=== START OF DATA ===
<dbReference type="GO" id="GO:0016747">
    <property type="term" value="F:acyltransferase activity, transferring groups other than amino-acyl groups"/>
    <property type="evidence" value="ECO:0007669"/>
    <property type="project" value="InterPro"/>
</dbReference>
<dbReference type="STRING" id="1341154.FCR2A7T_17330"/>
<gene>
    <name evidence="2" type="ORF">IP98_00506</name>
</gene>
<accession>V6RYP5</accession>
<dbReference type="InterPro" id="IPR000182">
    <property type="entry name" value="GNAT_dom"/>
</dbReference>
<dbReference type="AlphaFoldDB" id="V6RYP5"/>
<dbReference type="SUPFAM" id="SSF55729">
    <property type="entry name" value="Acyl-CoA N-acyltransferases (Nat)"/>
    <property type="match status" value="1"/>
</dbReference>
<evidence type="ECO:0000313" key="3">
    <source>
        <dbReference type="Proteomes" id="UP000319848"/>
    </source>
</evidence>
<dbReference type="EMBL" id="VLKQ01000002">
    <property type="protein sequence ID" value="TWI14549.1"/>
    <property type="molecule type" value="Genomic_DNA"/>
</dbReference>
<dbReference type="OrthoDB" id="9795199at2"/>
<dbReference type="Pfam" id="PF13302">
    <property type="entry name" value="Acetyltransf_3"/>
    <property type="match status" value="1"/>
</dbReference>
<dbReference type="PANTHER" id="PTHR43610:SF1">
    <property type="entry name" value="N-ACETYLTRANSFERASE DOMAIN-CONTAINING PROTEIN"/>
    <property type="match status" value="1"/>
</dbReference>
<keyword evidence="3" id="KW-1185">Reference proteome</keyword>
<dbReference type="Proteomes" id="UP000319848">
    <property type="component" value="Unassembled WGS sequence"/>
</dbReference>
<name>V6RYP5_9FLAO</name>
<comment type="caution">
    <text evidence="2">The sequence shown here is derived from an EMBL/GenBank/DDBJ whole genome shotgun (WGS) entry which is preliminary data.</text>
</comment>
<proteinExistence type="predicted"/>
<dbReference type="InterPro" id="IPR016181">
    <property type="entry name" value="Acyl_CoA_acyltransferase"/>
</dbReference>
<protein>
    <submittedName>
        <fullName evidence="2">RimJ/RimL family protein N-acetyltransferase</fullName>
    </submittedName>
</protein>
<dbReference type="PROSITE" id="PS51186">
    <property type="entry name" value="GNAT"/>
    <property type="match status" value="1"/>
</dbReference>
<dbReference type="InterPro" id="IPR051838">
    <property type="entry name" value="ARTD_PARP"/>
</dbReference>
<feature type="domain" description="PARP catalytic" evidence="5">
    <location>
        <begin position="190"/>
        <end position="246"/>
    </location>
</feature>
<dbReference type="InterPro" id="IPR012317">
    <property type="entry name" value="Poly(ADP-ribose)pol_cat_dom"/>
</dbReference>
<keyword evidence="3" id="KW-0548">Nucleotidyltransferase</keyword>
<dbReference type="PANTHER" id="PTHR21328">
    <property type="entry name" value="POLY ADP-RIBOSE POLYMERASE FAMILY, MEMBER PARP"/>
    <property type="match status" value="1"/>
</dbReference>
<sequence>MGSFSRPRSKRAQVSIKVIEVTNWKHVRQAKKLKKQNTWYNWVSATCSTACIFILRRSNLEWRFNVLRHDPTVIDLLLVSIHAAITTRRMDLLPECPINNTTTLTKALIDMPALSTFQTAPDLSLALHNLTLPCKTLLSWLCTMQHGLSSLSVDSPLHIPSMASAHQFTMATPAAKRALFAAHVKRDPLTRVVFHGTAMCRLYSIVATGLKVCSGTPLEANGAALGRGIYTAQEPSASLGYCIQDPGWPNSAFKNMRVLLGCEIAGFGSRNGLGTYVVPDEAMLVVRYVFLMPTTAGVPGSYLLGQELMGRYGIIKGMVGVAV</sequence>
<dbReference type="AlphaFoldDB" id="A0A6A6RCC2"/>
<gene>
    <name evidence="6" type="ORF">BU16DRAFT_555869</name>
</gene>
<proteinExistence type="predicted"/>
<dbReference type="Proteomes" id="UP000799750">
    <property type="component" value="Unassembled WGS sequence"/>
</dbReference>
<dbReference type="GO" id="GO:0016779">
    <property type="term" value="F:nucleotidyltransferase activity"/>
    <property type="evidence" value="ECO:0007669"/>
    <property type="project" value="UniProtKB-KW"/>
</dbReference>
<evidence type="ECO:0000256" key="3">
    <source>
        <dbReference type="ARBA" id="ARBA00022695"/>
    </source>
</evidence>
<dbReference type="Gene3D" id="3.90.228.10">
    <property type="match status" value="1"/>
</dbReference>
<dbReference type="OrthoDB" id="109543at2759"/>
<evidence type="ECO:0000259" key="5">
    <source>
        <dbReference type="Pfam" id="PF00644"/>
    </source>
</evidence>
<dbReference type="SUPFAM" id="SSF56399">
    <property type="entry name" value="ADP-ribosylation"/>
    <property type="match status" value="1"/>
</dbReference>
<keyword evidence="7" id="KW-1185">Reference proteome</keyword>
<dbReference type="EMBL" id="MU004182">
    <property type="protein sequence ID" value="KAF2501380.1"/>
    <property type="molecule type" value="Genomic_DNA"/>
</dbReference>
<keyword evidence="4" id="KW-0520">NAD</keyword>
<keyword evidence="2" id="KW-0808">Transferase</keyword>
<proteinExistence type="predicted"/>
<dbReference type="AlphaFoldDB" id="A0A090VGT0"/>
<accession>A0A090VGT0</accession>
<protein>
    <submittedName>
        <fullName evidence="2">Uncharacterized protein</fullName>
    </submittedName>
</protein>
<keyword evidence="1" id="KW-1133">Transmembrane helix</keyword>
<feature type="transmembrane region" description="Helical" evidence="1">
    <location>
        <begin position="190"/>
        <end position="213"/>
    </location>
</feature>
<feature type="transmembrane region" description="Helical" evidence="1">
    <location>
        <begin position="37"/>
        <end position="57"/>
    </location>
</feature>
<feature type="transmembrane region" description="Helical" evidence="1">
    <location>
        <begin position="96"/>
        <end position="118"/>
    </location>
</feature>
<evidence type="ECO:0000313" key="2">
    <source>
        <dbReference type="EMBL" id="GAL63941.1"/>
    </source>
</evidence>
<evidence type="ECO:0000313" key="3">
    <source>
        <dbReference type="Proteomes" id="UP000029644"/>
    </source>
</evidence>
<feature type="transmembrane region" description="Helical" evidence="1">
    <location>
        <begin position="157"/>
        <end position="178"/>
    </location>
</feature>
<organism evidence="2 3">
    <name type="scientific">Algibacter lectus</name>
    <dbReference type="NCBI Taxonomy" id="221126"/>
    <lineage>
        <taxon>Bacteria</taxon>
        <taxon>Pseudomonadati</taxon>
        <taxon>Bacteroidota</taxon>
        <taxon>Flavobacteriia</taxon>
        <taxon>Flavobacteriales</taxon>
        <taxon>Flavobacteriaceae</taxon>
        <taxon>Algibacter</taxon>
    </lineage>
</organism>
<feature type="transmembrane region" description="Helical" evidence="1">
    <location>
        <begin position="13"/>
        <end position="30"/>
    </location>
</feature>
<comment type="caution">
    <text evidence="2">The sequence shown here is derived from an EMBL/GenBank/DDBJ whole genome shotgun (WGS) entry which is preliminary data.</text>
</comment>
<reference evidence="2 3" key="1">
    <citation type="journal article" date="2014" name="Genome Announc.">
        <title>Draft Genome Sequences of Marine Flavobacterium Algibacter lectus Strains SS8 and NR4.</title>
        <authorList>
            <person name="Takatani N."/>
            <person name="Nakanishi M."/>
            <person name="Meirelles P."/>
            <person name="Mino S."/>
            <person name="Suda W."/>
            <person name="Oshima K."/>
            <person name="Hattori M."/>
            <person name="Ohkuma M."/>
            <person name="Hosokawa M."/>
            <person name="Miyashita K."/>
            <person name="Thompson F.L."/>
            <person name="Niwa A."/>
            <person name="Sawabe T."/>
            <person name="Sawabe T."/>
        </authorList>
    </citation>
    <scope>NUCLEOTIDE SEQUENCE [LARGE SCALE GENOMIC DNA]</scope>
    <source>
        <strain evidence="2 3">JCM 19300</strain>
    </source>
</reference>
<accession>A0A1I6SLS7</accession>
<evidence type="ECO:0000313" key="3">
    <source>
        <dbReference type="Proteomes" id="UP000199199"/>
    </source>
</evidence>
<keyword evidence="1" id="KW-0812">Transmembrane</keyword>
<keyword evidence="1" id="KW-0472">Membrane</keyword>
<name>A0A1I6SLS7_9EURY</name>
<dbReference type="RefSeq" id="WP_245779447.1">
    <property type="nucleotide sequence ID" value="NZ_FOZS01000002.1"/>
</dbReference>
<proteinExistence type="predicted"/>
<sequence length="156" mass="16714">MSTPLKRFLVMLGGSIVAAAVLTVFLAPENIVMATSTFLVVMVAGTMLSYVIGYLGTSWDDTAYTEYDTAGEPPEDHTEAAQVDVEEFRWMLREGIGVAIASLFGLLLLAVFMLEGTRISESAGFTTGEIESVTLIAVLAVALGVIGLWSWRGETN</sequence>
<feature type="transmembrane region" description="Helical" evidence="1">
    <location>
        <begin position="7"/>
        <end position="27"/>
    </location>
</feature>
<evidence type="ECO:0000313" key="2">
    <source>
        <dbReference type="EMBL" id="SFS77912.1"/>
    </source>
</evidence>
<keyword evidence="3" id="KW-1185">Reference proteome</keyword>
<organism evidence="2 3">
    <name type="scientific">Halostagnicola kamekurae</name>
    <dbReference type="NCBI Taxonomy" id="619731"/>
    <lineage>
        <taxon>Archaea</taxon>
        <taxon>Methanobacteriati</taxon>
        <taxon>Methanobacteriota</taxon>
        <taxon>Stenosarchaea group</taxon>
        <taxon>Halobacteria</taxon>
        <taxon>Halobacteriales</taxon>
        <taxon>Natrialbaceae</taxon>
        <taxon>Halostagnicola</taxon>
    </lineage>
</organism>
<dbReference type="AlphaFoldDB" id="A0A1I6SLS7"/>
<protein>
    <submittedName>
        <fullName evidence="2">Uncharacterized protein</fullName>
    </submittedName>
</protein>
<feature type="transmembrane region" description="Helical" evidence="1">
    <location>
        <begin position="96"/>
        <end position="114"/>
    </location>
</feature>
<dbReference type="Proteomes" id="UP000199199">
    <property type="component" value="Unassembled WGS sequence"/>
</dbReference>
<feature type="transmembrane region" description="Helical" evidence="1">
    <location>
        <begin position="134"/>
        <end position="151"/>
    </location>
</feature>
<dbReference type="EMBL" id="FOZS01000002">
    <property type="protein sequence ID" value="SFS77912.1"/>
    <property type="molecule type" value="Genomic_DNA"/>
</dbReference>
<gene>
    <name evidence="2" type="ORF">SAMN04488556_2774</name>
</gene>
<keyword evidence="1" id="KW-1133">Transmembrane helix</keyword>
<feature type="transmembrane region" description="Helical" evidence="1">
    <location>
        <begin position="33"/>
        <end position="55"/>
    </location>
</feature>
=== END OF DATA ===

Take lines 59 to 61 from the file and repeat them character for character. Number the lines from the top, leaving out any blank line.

    <property type="entry name" value="ARTD_PARP"/>
</dbReference>
<feature type="domain" description="PARP catalytic" evidence="5">